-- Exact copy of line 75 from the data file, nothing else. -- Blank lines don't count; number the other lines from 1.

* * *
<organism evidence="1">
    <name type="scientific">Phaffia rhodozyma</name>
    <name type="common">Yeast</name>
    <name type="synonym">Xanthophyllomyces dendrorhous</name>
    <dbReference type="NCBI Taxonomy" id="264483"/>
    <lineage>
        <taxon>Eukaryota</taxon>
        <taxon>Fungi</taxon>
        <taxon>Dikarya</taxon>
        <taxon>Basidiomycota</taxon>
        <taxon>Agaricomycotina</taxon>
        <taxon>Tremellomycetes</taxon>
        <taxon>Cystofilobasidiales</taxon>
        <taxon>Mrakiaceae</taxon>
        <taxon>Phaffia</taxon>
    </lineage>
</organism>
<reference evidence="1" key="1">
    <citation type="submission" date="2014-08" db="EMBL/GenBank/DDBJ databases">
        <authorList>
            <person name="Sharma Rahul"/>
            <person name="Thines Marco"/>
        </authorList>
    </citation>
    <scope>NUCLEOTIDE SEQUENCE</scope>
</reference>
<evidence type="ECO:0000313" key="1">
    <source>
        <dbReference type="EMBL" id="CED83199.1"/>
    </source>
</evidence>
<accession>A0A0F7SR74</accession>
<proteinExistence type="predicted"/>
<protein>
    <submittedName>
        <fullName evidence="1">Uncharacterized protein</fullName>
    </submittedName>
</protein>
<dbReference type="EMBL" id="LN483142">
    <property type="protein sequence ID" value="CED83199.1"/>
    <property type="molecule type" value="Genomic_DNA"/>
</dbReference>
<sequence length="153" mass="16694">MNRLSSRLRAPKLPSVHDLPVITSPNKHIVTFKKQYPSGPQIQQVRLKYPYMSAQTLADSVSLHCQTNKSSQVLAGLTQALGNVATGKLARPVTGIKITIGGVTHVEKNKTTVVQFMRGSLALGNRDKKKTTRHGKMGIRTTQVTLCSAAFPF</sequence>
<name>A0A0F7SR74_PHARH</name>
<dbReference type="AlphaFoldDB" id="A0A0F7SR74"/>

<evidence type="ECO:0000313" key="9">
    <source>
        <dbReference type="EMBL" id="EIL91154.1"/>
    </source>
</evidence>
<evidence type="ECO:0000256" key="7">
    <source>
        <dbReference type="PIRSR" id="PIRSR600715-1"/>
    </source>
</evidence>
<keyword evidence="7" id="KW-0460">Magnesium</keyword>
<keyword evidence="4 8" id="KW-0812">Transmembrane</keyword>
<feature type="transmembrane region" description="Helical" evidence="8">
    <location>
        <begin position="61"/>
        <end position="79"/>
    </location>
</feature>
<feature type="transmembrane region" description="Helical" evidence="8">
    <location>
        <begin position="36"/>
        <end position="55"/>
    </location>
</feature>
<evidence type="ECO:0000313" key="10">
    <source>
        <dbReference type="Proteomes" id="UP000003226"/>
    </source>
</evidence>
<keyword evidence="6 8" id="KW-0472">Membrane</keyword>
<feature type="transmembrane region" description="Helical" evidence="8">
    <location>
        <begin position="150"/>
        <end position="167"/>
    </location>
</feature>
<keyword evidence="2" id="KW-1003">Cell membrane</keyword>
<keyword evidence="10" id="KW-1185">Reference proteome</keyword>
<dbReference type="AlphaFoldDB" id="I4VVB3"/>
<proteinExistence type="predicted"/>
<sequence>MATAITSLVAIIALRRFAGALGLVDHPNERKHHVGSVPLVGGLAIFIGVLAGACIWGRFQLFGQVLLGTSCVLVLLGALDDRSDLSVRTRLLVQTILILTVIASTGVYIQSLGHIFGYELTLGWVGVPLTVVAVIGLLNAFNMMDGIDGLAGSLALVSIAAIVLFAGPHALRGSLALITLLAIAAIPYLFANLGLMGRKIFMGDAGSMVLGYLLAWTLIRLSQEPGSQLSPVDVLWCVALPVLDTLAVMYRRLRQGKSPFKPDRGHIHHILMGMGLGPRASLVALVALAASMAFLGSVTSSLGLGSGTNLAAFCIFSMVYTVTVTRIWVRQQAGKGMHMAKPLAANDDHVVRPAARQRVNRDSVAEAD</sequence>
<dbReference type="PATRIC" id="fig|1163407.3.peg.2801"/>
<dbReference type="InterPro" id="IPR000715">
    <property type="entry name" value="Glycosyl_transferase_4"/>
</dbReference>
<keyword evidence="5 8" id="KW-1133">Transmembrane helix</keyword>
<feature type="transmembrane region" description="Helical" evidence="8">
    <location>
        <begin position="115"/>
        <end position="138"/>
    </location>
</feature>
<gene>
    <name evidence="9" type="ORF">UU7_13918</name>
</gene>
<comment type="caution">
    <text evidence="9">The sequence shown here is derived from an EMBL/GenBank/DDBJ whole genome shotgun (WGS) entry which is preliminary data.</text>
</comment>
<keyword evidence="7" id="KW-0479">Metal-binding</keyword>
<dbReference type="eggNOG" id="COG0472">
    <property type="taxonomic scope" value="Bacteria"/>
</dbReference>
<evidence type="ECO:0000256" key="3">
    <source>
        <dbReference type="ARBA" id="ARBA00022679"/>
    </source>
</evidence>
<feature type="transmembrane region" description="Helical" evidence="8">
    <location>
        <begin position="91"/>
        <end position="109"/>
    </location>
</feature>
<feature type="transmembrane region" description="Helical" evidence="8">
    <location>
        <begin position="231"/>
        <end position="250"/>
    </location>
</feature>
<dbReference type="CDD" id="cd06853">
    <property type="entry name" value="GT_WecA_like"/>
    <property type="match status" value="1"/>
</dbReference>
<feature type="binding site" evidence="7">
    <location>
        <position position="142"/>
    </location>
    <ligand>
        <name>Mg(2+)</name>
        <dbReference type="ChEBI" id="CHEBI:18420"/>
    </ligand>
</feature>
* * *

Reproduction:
<keyword evidence="6 8" id="KW-0472">Membrane</keyword>